22. ^ This is true for all finite abelian groups: ${\displaystyle A\cong {\hat {A}}}$; See Ireland & Rosen pp. 253-254
23. ^ because the formulas for ${\displaystyle \chi }$ mod prime powers are symmetric in ${\displaystyle r}$ and ${\displaystyle s}$ and the formula for products preserves this symmetry. See Davenport, p. 29.
24. ^ This is the same thing as saying that the n-th column and the n-th row in the tables of nonzero values are the same.
25. ^ See #Relation to group characters above.
26. ^ by the definition of ${\displaystyle \chi _{0}}$
27. ^ because multiplying every element in a group by a constant element merely permutes the elements. See Group (mathematics)
28. ^ Davenport p. 30 (paraphrase) To prove [the second relation] one has to use ideas that we have used in the construction [as in this article or Landau pp. 109-114], or appeal to the basis theorem for abelian groups [as in Ireland & Rosen pp. 253-254]
29. ^ Davenport chs. 1, 4; Landau p. 114
30. ^ Note that if ${\displaystyle g:(\mathbb {Z} /m\mathbb {Z} )^{\times }\rightarrow \mathbb {C} }$ is any function ${\displaystyle g(n)=\sum _{a\in (\mathbb {Z} /m\mathbb {Z} )^{\times }}g(a)f_{a}(n)}$; see Fourier transform on finite groups#Fourier transform for finite abelian groups
31. ^ This section follows Davenport pp. 35-36,
32. ^ Davenport classifies it as neither primitive nor imprimitive; the LMFDB induces it from ${\displaystyle \chi _{1,\;1}.}$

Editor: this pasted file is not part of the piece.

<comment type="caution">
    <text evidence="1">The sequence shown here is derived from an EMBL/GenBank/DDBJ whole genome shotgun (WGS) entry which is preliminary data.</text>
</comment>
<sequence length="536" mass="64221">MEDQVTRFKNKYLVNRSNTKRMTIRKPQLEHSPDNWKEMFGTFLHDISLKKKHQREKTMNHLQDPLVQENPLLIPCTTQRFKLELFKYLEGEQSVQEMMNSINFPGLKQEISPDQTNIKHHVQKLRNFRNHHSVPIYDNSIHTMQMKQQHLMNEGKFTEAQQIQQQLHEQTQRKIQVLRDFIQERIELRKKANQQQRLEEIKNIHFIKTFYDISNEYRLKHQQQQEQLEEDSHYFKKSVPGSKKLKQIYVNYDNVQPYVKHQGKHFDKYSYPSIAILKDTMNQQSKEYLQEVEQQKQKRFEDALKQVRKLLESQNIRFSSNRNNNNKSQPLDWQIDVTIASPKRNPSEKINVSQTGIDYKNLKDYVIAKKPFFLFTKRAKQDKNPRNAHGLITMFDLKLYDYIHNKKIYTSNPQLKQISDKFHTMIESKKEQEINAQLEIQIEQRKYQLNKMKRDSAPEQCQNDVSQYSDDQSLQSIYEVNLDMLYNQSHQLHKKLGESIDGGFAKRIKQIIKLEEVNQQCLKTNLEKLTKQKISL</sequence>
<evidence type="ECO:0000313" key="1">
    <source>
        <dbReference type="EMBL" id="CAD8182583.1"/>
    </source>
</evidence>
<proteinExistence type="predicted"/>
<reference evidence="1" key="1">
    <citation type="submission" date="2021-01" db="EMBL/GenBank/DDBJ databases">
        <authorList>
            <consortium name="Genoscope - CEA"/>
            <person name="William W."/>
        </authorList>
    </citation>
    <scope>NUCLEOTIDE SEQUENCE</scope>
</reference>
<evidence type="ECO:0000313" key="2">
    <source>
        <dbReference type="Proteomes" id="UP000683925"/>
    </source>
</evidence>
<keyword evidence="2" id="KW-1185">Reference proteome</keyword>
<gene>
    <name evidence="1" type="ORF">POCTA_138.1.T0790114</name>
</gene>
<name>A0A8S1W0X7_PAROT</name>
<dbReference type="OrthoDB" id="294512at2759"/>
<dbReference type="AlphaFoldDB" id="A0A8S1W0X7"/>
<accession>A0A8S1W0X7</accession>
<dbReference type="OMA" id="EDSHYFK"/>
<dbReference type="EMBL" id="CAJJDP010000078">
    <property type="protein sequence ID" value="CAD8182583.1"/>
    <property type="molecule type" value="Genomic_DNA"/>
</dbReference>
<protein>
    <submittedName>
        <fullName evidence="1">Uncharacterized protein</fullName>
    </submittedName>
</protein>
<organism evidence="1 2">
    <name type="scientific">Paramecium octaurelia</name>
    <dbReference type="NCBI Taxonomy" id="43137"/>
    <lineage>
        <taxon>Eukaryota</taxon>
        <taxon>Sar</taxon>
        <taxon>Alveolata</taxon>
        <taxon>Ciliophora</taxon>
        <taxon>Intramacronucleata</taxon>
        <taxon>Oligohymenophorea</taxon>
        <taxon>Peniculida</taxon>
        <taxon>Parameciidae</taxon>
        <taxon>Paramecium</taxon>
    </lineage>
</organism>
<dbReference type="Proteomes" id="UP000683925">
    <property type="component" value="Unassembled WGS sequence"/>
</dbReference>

33. ^ a b Note that if ${\displaystyle m}$ is two times an odd number, ${\displaystyle m=2r}$, all characters mod ${\displaystyle m}$ are imprimitive because ${\displaystyle \chi _{m,\;\_}=\chi _{r,\;\_}\chi _{2,\;1}}$
34. ^ For example the functional equation of ${\displaystyle L(s,\chi )}$ is only valid for primitive ${\displaystyle \chi }$. See Davenport, p. 85
35. ^ In fact, for prime modulus ${\displaystyle p\;\;\chi _{p,\;-1}}$ is the Legendre symbol: ${\displaystyle \chi _{p,\;-1}(a)=\left({\frac {a}{p}}\right).\;}$ Sketch of proof: ${\displaystyle \nu _{p}(-1)={\frac {p-1}{2}},\;\;\omega ^{\nu _{p}(-1)}=-1,\;\;\nu _{p}(a)}$ is even (odd) if a is a quadratic residue (nonresidue)
36. ^ Davenport, chs. 1, 4.
37. ^ Ireland and Rosen's proof, valid for all moduli, also has these two cases. pp. 259 ff
38. ^ Davenport p. 40
39. ^ The notation ${\displaystyle \chi _{m,\;1}=\left({\frac {m^{2}}{\bullet }}\right)}$ is a shorter way of writing ${\displaystyle \chi _{m,\;1}(a)=\left({\frac {m^{2}}{a}}\right)}$
40. ^ The product of primes ensures it is zero if ${\displaystyle \gcd(m,\bullet )>1}$; the squares ensure its only nonzero value is 1.
41. ^ Davenport pp. 38-40
42. ^ Koblittz, prop. 17b p. 127
43. ^ ${\displaystyle f(z)\in M_{k}(M,\chi )}$ means 1) ${\displaystyle f({\frac {az+b}{cz+d}})(cz+d)^{-k}=f(z)}$ where ${\displaystyle ad-bc=1}$ and ${\displaystyle a\equiv d\equiv 1,\;\;c\equiv 0{\pmod {M}}.}$ and 2) ${\displaystyle f({\frac {az+b}{cz+d}})(cz+d)^{-k}=\chi (d)f(z)}$ where ${\displaystyle ad-bc=1}$ and ${\displaystyle c\equiv 0{\pmod {M}}.}$ See Koblitz Ch. III.
44. ^ the twist of ${\displaystyle f}$ by ${\displaystyle \chi _{1}}$
45. ^ LMFDB definition of Kloosterman sum
46. ^ Davenport p. 30
47. ^ Sarkozy
48. ^ Chudakov
49. ^ Klurman

References

• Chudakov, N.G. "Theory of the characters of number semigroups". J. Indian Math. Soc. 20: 11–15.
• Davenport, Harold (1967). Multiplicative number theory. Lectures in advanced mathematics. Vol. 1. Chicago: Markham. Zbl 0159.06303.
• Ireland, Kenneth; Rosen, Michael (1990), A Classical Introduction to Modern Number Theory (Second edition), New York: Springer, ISBN 0-387-97329-X